Harborside Park is a privately financed project to preserve a piece of Beaufort waterfront property for public use, an over-the-water park where the community can gather, enjoy and call its own.
We have completed installation on a beautiful downtown deck space overlooking Taylor Creek.
The site offers a place to sit, to relax and to reflect. It provides a maritime and eco-educational platform for both the North Carolina Maritime Museum and Rachel Carson Preserve to launch and house classes and projects. And it serves as both a public and museum event area.
But we still have a wish list for the property — to include additional seating and sun shades — that only with your donations can we make happen! Fill out the form for information on the project or to learn how you can help.
Tell me more about Harborside
THE SITE’S HISTORY
The Harborside Services Building was constructed by Dr. Roscoe Mason in the early 1980s as retail spaces (first floor) and an inn (second and third floors). There were roughly four boat slips associated with the building, and a large upper and lower deck area were eventually adapted for use as an outdoor restaurant and bar.
The building was purchased in 1988 by Friends of the Museum, Inc. with $100,000 in donations and by taking on a $350,000 mortgage. The first floor was converted into a conventional classroom, a wet lab classroom, and a darkroom (primarily to support the dolphin identification program under our Cape Lookout Studies Program).
The second floor was converted to four office spaces (Maritime Curator, Cape Lookout Studies Program Curator, CLSP interns, Friends of the Museum) and a conference room for the Friends of the Museum Board. The massive deck area was used for many purposes, including display space for small watercraft, a staging area for all Museum waterborne activities, fishing classes, touchtables for school groups to see and touch live organisms, the annual Strange Seafood Exhibition, and the annual Traditional Wooden Boat Show demonstrations.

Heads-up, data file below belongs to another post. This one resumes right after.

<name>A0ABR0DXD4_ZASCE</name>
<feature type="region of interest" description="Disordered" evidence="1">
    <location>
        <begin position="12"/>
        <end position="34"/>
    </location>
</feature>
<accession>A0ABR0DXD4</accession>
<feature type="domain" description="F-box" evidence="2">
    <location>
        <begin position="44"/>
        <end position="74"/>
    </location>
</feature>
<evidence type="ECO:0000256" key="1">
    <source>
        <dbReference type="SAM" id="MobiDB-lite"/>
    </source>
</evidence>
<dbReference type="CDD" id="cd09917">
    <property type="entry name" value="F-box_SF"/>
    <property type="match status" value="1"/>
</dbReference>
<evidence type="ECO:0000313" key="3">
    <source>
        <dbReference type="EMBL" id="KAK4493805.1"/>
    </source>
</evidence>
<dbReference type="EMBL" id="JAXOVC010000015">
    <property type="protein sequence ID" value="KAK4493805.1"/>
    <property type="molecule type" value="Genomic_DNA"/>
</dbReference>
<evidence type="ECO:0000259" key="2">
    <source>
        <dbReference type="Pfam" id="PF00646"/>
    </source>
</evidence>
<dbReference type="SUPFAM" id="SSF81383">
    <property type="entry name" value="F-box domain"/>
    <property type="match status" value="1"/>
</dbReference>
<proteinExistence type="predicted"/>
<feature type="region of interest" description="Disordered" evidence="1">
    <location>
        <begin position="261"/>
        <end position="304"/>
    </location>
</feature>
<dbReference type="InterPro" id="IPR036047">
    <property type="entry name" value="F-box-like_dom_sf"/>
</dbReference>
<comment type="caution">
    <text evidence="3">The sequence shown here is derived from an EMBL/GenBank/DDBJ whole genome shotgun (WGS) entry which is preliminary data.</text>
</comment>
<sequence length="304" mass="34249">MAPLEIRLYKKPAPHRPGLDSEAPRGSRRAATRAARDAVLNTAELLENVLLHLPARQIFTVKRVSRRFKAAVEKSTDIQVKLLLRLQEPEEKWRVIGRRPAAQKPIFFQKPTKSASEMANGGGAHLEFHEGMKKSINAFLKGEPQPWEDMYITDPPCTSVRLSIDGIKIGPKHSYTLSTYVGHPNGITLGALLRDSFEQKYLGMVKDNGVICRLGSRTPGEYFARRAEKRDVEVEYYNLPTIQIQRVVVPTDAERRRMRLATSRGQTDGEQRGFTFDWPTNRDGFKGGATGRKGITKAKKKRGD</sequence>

In 1992, the new Watercraft Center opened. The design was dependent upon the handicap ramp system, public restrooms, classrooms, deck and dock space provided by the Harborside building. The Museum’s waterfront setting was now comprised of an interdependent two-building complex.
A violent Winter storm in 1993, carrying sustained winds of 90 miles per hour for a period of 20 hours, ripped the roof off of the Harborside building. Soon thereafter, the docks were declared unsafe for the large number of participants as the supporting pilings have been diminished from years of exposure to the marine elements.
Then, the Department of Insurance insisted that the third floor be completely evacuated and sealed off from any use. Engineers from the Offices of State Construction further examined the building, and mandated that the second floor should also be evacuated, as the load-bearing capacity could not be determined with any accuracy. In 1995, we were told that the building could not be economically brought up to State Code as a public use building and the building was vacated. The building was torn down in the period from November 1996 through late Winter 1997.
The Harborside building was not a stand-alone structure, but an integral part of the Museum complex. State building codes for public buildings required ramps and public restrooms for the Watercraft Center. These are provided in the adjacent Harborside building, which allowed us to dedicate more valuable space to boatbuilding activities.